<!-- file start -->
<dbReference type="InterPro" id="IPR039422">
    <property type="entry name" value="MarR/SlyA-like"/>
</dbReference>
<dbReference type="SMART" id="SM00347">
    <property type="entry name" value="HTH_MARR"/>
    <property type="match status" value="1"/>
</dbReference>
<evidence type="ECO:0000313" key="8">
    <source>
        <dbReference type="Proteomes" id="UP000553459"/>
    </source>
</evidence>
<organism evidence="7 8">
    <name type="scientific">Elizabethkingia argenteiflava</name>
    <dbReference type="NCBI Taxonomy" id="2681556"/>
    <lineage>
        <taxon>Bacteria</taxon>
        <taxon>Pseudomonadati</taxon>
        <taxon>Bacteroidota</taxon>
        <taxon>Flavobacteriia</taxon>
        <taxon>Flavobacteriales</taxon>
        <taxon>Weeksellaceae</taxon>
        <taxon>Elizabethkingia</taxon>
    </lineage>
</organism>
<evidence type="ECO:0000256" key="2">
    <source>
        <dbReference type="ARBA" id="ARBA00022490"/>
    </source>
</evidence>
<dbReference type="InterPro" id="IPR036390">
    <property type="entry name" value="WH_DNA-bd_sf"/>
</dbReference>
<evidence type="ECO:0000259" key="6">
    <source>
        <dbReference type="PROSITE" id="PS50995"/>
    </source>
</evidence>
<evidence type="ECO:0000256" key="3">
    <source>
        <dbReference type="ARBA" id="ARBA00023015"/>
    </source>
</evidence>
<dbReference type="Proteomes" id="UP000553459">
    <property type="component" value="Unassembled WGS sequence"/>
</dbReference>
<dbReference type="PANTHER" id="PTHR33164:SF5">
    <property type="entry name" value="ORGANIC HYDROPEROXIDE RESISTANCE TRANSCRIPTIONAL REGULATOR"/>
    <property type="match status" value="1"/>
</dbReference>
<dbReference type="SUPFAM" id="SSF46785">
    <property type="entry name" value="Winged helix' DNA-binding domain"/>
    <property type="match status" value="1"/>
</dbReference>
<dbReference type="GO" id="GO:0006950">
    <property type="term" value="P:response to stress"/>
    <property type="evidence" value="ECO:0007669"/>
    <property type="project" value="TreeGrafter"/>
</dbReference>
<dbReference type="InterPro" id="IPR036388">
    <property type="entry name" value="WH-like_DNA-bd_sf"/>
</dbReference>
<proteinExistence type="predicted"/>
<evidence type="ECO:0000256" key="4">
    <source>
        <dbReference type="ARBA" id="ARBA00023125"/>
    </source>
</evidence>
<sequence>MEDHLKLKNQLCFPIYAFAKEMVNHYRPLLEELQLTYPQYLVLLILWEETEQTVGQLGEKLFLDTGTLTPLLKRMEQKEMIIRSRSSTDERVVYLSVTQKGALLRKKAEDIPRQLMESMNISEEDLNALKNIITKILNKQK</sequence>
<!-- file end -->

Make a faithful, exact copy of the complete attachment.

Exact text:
<dbReference type="InterPro" id="IPR039422">
    <property type="entry name" value="MarR/SlyA-like"/>
</dbReference>
<dbReference type="SMART" id="SM00347">
    <property type="entry name" value="HTH_MARR"/>
    <property type="match status" value="1"/>
</dbReference>
<evidence type="ECO:0000313" key="8">
    <source>
        <dbReference type="Proteomes" id="UP000553459"/>
    </source>
</evidence>
<organism evidence="7 8">
    <name type="scientific">Elizabethkingia argenteiflava</name>
    <dbReference type="NCBI Taxonomy" id="2681556"/>
    <lineage>
        <taxon>Bacteria</taxon>
        <taxon>Pseudomonadati</taxon>
        <taxon>Bacteroidota</taxon>
        <taxon>Flavobacteriia</taxon>
        <taxon>Flavobacteriales</taxon>
        <taxon>Weeksellaceae</taxon>
        <taxon>Elizabethkingia</taxon>
    </lineage>
</organism>
<evidence type="ECO:0000256" key="2">
    <source>
        <dbReference type="ARBA" id="ARBA00022490"/>
    </source>
</evidence>
<dbReference type="InterPro" id="IPR036390">
    <property type="entry name" value="WH_DNA-bd_sf"/>
</dbReference>
<evidence type="ECO:0000259" key="6">
    <source>
        <dbReference type="PROSITE" id="PS50995"/>
    </source>
</evidence>
<evidence type="ECO:0000256" key="3">
    <source>
        <dbReference type="ARBA" id="ARBA00023015"/>
    </source>
</evidence>
<dbReference type="Proteomes" id="UP000553459">
    <property type="component" value="Unassembled WGS sequence"/>
</dbReference>
<dbReference type="PANTHER" id="PTHR33164:SF5">
    <property type="entry name" value="ORGANIC HYDROPEROXIDE RESISTANCE TRANSCRIPTIONAL REGULATOR"/>
    <property type="match status" value="1"/>
</dbReference>
<dbReference type="SUPFAM" id="SSF46785">
    <property type="entry name" value="Winged helix' DNA-binding domain"/>
    <property type="match status" value="1"/>
</dbReference>
<dbReference type="GO" id="GO:0006950">
    <property type="term" value="P:response to stress"/>
    <property type="evidence" value="ECO:0007669"/>
    <property type="project" value="TreeGrafter"/>
</dbReference>
<dbReference type="InterPro" id="IPR036388">
    <property type="entry name" value="WH-like_DNA-bd_sf"/>
</dbReference>
<proteinExistence type="predicted"/>
<evidence type="ECO:0000256" key="4">
    <source>
        <dbReference type="ARBA" id="ARBA00023125"/>
    </source>
</evidence>
<sequence>MEDHLKLKNQLCFPIYAFAKEMVNHYRPLLEELQLTYPQYLVLLILWEETEQTVGQLGEKLFLDTGTLTPLLKRMEQKEMIIRSRSSTDERVVYLSVTQKGALLRKKAEDIPRQLMESMNISEEDLNALKNIITKILNKQK</sequence>